22 July 2013, Perth, Australia – High-performance computing specialists from Perth’s International Centre for Radio Astronomy Research (ICRAR) today became the first users of one of Australia’s leading supercomputing facilities – the Pawsey Centre – ahead of its official opening later this year.
The recent launch of the Murchison Widefield Array (MWA) – a radio telescope based in Western Australia’s Mid West – marked the start of an impressive flow of astronomical data that will be stored in the iVEC-managed Pawsey Center in Kensington for later use by researchers around the world.
“We now have more than 400 megabytes per second of MWA data streaming along the National Broadband Network from the desert 800 km away,” said Professor Andreas Wicenec, from The University of Western Australia node of ICRAR.
The Murchison Widefield Array is the first Square Kilometre Array precursor to enter full operations, generating a vast torrent of information that needs to be stored for later retrieval by researchers.
“To store the Big Data the MWA produces, you’d need almost three 1 TB hard drives every two hours,” said Prof. Wicenec. “The technical challenge isn’t just in saving the observations but how you then distribute them to astronomers from the MWA team in far-flung places so they can start using it.”
There are currently two links between the data stores in Perth and MWA researchers at the Massachusetts Institute of Technology (MIT) in the United States and the Victoria University of Wellington in New Zealand. A future link to India — another MWA partner — will also be created.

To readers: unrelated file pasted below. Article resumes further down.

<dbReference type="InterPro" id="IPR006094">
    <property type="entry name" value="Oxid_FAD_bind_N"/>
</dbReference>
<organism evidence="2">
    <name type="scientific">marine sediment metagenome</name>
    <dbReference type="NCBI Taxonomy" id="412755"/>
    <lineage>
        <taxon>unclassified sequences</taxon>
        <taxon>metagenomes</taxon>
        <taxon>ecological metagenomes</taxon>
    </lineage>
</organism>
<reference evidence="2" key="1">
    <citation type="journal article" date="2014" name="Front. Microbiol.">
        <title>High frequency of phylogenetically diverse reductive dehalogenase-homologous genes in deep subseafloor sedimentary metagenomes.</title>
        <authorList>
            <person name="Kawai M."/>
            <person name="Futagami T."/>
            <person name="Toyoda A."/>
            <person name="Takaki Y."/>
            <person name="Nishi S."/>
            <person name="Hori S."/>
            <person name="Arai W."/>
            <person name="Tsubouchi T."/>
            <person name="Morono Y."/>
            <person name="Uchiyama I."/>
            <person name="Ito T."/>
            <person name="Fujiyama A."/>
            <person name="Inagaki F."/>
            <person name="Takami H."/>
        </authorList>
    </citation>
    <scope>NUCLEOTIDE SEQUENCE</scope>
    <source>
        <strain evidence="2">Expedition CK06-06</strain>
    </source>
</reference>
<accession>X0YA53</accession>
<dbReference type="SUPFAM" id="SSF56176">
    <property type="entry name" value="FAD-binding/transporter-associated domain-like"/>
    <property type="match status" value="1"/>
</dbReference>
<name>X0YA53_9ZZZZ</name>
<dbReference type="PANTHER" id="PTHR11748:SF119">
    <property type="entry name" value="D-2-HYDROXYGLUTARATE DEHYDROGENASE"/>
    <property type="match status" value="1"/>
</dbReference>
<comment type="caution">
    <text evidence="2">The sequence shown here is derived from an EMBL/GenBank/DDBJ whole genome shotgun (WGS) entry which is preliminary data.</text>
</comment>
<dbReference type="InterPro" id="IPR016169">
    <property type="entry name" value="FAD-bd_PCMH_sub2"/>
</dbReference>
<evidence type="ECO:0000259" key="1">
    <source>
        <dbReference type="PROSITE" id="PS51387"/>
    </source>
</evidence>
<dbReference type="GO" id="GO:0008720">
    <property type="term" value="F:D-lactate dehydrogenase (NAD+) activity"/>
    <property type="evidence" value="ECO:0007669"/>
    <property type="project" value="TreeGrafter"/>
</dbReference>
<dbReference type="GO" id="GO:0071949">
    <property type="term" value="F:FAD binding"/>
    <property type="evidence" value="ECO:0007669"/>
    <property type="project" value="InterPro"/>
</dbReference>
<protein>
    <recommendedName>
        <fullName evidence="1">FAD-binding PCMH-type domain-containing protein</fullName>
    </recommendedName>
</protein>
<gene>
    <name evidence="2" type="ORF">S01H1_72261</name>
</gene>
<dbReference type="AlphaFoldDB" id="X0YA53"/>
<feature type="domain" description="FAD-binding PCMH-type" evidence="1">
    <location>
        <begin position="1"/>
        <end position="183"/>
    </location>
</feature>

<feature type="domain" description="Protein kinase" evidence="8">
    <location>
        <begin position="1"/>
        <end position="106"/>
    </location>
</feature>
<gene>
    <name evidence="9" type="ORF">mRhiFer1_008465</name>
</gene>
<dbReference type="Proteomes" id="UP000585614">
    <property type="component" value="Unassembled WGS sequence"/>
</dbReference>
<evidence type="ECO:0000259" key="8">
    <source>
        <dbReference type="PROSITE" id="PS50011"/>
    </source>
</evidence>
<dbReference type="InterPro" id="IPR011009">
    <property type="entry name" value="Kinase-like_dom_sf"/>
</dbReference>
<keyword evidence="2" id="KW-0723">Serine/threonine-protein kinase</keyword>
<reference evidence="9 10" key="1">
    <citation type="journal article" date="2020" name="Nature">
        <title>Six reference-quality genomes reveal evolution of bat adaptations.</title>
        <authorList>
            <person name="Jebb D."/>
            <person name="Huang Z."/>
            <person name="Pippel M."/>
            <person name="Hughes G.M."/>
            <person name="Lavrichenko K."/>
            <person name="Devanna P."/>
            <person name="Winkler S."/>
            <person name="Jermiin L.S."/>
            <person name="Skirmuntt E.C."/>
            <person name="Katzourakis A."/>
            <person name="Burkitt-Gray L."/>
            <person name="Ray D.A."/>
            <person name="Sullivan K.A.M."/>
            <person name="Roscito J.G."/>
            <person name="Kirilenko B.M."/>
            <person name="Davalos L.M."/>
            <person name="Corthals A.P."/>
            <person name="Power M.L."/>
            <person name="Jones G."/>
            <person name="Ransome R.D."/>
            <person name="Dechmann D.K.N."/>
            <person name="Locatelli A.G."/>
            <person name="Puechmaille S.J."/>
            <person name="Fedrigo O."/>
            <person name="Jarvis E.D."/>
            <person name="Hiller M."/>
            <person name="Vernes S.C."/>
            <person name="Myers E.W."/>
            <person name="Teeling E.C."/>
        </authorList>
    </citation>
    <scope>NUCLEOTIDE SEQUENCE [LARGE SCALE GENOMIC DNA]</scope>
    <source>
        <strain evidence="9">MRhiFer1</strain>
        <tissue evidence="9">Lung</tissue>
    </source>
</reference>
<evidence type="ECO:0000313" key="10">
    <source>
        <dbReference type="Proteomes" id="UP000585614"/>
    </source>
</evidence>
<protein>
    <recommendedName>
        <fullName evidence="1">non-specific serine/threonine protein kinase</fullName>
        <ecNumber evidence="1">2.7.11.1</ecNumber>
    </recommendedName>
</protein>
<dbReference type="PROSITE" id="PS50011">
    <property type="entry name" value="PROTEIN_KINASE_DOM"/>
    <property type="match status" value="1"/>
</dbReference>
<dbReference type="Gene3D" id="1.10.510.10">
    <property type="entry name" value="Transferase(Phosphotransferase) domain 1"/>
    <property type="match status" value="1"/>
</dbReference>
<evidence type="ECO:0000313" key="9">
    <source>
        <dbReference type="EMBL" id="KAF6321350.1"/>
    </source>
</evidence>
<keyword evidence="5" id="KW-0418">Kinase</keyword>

“Not everyone needs all of the MWA data,” said Professor Wicenec. “For example, MIT researchers are interested in the early universe so we use filtering techniques to control what data is copied from the Pawsey Center archive to the MIT machines. So far, more than 150 TB of data has been transferred automatically to the MIT store, with a stream of up to 4 TB a day increasing that value.”
Professor Wicenec said the MWA is producing so much information that it would be impossible to manually decide where to send what, which is where a sophisticated archiving system — the open-source Next Generation Archive System (NGAS) — comes in.
“Controlling data for a widely distributed user group on this scale is a challenge that’s being faced more and more frequently in science and other fields, but nothing suitable existed that could solve this problem for us,” said UWA Associate Professor Chen Wu.
NGAS was initially developed by Professor Wicenec while he was at the European Southern Observatory (ESO) and later modified by the ICRAR team to meet the MWA data challenge.
Associate Professor Wu said NGAS is very advanced — it doesn’t matter where data is stored, you simply ask the system for what you want and it either provides it from the local store or retrieves it from the full archive back in Perth through a highly efficient dataflow management system.
About half of all MWA computing occurs on site in the Murchison, where signals from radio telescope antennas are combined and processed in a powerful system of computers called a correlator. What’s left to do in Perth is produce images, and manage storage and distribution by the archive system so MWA astronomers can analyze the collected data.
Optical fiber links the Murchison Radio-astronomy Observatory (MRO) – where the MWA is situated – to the Pawsey Center in Perth. Data travels down a dedicated 10 gigabit per second connection between the MRO and Geraldton, and the trip to Perth is completed on Australia’s new high-speed National Broadband Network.
The MWA will store about 3 Petabytes (3000 TB) at the Pawsey Center each year, equivalent to the MWA observing about a quarter of the time. Another section of the Pawsey Center will be a supercomputing facility that includes computing for Australia’s other SKA precursor, CSIRO’s Australian Square Kilometre Array Pathfinder (ASKAP), and projects from geoscience and other computationally intensive fields.